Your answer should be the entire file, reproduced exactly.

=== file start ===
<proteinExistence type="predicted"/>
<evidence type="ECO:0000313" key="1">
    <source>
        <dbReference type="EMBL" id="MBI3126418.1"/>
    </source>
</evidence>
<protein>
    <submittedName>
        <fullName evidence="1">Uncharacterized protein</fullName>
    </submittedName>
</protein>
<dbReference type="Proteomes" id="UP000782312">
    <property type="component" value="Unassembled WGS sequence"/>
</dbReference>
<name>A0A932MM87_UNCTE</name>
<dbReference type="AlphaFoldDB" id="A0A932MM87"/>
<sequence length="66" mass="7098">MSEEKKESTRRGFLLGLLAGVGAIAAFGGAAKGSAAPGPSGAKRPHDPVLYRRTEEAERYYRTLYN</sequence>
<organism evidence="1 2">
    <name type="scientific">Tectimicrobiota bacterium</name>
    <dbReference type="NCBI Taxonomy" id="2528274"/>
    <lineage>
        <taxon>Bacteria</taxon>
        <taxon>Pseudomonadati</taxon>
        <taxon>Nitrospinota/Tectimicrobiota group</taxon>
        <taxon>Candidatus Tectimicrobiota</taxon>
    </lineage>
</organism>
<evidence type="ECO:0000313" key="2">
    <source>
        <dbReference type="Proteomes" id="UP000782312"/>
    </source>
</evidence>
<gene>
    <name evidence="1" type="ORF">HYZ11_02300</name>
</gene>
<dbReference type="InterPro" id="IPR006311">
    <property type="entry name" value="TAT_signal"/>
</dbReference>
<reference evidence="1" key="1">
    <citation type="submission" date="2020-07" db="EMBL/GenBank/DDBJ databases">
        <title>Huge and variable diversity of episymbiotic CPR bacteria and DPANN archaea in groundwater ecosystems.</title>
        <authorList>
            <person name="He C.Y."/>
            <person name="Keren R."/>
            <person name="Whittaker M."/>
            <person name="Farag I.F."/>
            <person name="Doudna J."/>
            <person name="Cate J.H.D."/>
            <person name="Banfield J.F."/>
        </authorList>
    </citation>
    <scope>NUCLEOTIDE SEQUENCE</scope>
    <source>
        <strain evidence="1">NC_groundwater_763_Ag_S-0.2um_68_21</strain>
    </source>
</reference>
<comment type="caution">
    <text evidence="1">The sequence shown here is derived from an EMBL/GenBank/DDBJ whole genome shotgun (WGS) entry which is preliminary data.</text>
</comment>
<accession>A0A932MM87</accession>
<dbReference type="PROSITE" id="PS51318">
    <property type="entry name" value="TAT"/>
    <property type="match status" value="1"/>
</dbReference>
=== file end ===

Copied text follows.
<proteinExistence type="predicted"/>
<evidence type="ECO:0000313" key="1">
    <source>
        <dbReference type="EMBL" id="MBI3126418.1"/>
    </source>
</evidence>
<protein>
    <submittedName>
        <fullName evidence="1">Uncharacterized protein</fullName>
    </submittedName>
</protein>
<dbReference type="Proteomes" id="UP000782312">
    <property type="component" value="Unassembled WGS sequence"/>
</dbReference>
<name>A0A932MM87_UNCTE</name>
<dbReference type="AlphaFoldDB" id="A0A932MM87"/>
<sequence length="66" mass="7098">MSEEKKESTRRGFLLGLLAGVGAIAAFGGAAKGSAAPGPSGAKRPHDPVLYRRTEEAERYYRTLYN</sequence>
<organism evidence="1 2">
    <name type="scientific">Tectimicrobiota bacterium</name>
    <dbReference type="NCBI Taxonomy" id="2528274"/>
    <lineage>
        <taxon>Bacteria</taxon>
        <taxon>Pseudomonadati</taxon>
        <taxon>Nitrospinota/Tectimicrobiota group</taxon>
        <taxon>Candidatus Tectimicrobiota</taxon>
    </lineage>
</organism>
<evidence type="ECO:0000313" key="2">
    <source>
        <dbReference type="Proteomes" id="UP000782312"/>
    </source>
</evidence>
<gene>
    <name evidence="1" type="ORF">HYZ11_02300</name>
</gene>
<dbReference type="InterPro" id="IPR006311">
    <property type="entry name" value="TAT_signal"/>
</dbReference>
<reference evidence="1" key="1">
    <citation type="submission" date="2020-07" db="EMBL/GenBank/DDBJ databases">
        <title>Huge and variable diversity of episymbiotic CPR bacteria and DPANN archaea in groundwater ecosystems.</title>
        <authorList>
            <person name="He C.Y."/>
            <person name="Keren R."/>
            <person name="Whittaker M."/>
            <person name="Farag I.F."/>
            <person name="Doudna J."/>
            <person name="Cate J.H.D."/>
            <person name="Banfield J.F."/>
        </authorList>
    </citation>
    <scope>NUCLEOTIDE SEQUENCE</scope>
    <source>
        <strain evidence="1">NC_groundwater_763_Ag_S-0.2um_68_21</strain>
    </source>
</reference>
<comment type="caution">
    <text evidence="1">The sequence shown here is derived from an EMBL/GenBank/DDBJ whole genome shotgun (WGS) entry which is preliminary data.</text>
</comment>
<accession>A0A932MM87</accession>
<dbReference type="PROSITE" id="PS51318">
    <property type="entry name" value="TAT"/>
    <property type="match status" value="1"/>
</dbReference>